When Stephen Dadaian plays guitar, it’s hard to keep your thoughts straight. As his fingers fly across the frets and methodically produce fresh melodies, you’re forced to stare slack-jawed at his display of technical skill.
He makes his hand-bending acrobatics look so effortless that you occasionally have to snap out of your stupor and remember that very few people have reached his level of performing. Kids, don’t try this at home.
Dadaian, junior psychology major, has attracted a staggering amount of acclaim in the six years he has played the electric guitar. The Cresskill, N.J., native has won numerous contests, including Slash’s “Ultimate Guitar Showdown,” a high-profile shredding showcase sponsored by Music Nation last year. He has also played at Columbia University, the Berklee Performance Center in Boston and on 92.3 WKRK-FM in New York.
Recently Dadaian was named a finalist in the Philadelphia Classical Guitar Society 2008 Student Competition, which features the best collegiate classical guitar players from the Delaware tri-state area.
“I decided to start entering contests around the time I started teaching,” Dadaian said. “I try to keep the same mentality for a competition as I would for a performance – that is, to play the pieces smoothly, and keep my composure.”
For Dadaian, a certain level of ad-libbing is needed to keep a performance fresh. After playing for years and practicing for hours each day, Dadaian says that he has mapped the neck of the guitar out in his head, and can easily understand the components of a melody before touching a single string.
“Improvisation is one of the most important aspects of coming up with a guitar solo or riff,” Dadaian, who swears that his winning video for Slash’s contest only took three takes, said. “I really don’t consider performers who can read music but can’t write or improvise true musicians. Some of my best ideas come to mind from just jamming with my band or playing over a drum machine.”
Stylistically, Dadaian refuses to be pinned down to one specific type of guitar-playing. Although he cites staple guitar greats like Jimi Hendrix and Carlos Santana as influences, he has spent time exploring the work of blues artists like B.B. King and classical composers like John Williams.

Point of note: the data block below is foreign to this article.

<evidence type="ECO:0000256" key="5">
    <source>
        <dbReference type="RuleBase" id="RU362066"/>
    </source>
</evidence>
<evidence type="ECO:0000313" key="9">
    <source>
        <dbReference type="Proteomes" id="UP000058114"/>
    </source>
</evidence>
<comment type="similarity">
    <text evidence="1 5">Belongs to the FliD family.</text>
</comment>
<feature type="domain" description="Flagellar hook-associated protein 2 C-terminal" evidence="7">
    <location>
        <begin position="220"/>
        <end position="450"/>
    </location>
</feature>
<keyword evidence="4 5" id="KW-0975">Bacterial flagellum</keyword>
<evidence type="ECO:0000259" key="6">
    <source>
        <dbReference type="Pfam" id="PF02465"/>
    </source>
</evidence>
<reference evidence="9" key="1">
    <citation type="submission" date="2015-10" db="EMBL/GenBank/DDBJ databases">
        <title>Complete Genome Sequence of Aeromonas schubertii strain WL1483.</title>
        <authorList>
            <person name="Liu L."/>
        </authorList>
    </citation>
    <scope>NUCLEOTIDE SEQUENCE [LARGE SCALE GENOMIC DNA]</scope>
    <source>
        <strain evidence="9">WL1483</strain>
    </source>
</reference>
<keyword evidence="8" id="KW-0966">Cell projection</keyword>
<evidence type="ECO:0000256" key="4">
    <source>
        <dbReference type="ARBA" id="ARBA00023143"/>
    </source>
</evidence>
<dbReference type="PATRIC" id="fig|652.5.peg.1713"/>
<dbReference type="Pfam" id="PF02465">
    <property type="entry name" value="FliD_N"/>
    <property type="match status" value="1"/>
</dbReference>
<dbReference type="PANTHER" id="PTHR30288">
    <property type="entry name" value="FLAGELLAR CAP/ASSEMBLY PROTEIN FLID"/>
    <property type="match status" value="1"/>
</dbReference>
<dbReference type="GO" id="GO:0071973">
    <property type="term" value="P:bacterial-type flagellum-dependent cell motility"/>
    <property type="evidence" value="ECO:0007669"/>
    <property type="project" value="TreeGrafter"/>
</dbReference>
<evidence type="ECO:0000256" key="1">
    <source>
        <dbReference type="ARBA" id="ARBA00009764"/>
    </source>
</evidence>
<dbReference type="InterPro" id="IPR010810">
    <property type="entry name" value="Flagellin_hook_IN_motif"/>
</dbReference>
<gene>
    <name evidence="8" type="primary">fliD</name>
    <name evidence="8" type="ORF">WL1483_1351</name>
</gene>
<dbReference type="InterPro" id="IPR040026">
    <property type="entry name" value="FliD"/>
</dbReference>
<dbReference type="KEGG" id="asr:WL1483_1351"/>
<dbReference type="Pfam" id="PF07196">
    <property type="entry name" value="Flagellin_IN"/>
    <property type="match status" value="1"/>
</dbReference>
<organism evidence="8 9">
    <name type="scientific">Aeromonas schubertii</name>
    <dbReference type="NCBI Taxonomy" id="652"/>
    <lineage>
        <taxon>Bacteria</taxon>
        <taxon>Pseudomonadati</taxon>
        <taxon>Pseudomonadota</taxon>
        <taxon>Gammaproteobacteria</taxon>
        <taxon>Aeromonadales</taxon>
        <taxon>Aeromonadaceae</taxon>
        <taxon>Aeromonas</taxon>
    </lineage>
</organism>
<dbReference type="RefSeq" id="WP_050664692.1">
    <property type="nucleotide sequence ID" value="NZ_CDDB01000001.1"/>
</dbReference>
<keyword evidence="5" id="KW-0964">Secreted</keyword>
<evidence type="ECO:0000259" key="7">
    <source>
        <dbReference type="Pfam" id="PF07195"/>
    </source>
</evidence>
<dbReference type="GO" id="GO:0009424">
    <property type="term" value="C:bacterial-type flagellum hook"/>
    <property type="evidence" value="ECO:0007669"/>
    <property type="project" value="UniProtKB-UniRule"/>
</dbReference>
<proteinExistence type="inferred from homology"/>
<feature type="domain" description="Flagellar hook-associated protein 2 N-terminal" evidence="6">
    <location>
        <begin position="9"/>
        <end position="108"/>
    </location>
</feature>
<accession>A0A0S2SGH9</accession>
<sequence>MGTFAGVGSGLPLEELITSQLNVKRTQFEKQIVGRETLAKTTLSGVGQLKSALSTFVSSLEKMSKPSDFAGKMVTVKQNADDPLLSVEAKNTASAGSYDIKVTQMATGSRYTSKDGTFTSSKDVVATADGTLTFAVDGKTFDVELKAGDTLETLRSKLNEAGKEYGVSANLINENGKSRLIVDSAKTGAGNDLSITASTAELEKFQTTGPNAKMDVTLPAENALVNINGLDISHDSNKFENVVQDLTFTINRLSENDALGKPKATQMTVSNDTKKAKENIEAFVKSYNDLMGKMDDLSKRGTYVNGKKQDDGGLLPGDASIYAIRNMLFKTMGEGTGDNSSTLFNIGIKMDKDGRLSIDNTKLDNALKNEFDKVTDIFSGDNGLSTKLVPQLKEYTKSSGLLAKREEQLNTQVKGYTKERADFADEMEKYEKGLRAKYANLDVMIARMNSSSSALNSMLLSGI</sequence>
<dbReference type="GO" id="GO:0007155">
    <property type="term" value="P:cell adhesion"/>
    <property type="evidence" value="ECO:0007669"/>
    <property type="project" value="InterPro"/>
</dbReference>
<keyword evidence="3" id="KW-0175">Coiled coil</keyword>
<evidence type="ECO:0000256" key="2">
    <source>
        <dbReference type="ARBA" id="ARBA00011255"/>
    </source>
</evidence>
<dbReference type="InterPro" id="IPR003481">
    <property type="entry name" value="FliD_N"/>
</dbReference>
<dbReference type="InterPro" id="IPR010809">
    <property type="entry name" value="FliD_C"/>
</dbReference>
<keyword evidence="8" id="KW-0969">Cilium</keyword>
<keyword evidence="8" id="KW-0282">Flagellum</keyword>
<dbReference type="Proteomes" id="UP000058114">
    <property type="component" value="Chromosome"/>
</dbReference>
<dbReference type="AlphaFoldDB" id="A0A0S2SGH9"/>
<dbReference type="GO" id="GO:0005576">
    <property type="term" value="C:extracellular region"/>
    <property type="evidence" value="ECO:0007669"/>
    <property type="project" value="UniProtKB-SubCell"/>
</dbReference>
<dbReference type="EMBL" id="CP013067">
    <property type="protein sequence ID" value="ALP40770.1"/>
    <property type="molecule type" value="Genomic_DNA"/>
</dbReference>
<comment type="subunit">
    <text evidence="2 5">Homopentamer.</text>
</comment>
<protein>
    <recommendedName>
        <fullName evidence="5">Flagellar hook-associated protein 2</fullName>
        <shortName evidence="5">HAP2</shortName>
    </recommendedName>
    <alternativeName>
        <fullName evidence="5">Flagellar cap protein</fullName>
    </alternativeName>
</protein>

He expresses this diverse palette when he performs. Dadaian frequently jumps across genres, hammering through a metal riff one moment and finger-picking a gentle blues number the next.
“I feel like the way I play today is an accumulation of all the styles I have learned since I began playing,” Dadaian said. “I try to incorporate all of the different styles I appreciate into my playing to come up with a unique sound.”
Dadaian is currently playing in a three-piece hip-hop/rock band that will record an album over the summer. He also has high hopes for this spring. Dadaian will audition for the NBC talent program “America’s Got Talent” in New York City on April 7 before participating in the Philadelphia Classical Guitar Society competition on April 13.
Despite all of the accolades, Dadaian remains amazingly modest about his ability.
“You know, I appreciate everything that everybody says, and I know that I’ve reached a certain level of playing, but I’m still always trying to learn more and be better,” he said. “A lot of people compliment me, but there are a lot of people who looked at my video (from the Slash contest) and said, ‘Oh, he’s just a technical player.’ It’s hard to win everybody over. That’s why I’m always trying to improve.”
When you finally manage to collect your thoughts while watching Dadaian perform, it’s easy to see how he’s gotten to such a high level of playing: practicing tirelessly, studying the classics and most importantly, exploring different sounds. The worst thing an aspiring guitarist can do, he said, is get stuck in a rut.
“The only way to get better is to keep pushing the boundaries of what is considered difficult,” he said. “Try new songs as much as you can – even if it’s Dragonforce on expert in ‘Guitar Hero.'”